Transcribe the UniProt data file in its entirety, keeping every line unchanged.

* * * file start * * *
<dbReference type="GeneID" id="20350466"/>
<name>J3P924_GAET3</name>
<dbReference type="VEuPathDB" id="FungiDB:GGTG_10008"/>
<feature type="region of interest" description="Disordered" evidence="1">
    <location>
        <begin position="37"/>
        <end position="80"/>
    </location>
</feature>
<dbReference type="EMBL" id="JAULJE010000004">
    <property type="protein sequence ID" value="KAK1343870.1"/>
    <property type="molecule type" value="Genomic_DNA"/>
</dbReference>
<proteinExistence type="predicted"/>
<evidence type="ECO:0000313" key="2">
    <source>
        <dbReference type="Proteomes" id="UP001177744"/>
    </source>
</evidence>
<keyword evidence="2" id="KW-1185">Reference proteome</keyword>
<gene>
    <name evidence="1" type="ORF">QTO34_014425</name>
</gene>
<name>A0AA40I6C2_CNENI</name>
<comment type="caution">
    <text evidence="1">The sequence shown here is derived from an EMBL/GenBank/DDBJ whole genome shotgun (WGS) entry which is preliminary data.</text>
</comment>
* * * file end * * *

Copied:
<dbReference type="GeneID" id="20350466"/>
<name>J3P924_GAET3</name>
<dbReference type="VEuPathDB" id="FungiDB:GGTG_10008"/>
<feature type="region of interest" description="Disordered" evidence="1">
    <location>
        <begin position="37"/>
        <end position="80"/>
    </location>
</feature>
<dbReference type="EMBL" id="JAULJE010000004">
    <property type="protein sequence ID" value="KAK1343870.1"/>
    <property type="molecule type" value="Genomic_DNA"/>
</dbReference>
<proteinExistence type="predicted"/>
<evidence type="ECO:0000313" key="2">
    <source>
        <dbReference type="Proteomes" id="UP001177744"/>
    </source>
</evidence>
<keyword evidence="2" id="KW-1185">Reference proteome</keyword>
<gene>
    <name evidence="1" type="ORF">QTO34_014425</name>
</gene>
<name>A0AA40I6C2_CNENI</name>
<comment type="caution">
    <text evidence="1">The sequence shown here is derived from an EMBL/GenBank/DDBJ whole genome shotgun (WGS) entry which is preliminary data.</text>
</comment>